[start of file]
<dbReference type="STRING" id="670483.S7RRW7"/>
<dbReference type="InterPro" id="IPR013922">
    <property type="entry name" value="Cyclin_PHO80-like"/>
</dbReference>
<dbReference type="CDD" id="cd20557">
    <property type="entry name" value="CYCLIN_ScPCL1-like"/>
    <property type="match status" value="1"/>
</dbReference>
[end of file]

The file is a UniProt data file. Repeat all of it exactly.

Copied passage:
<dbReference type="STRING" id="670483.S7RRW7"/>
<dbReference type="InterPro" id="IPR013922">
    <property type="entry name" value="Cyclin_PHO80-like"/>
</dbReference>
<dbReference type="CDD" id="cd20557">
    <property type="entry name" value="CYCLIN_ScPCL1-like"/>
    <property type="match status" value="1"/>
</dbReference>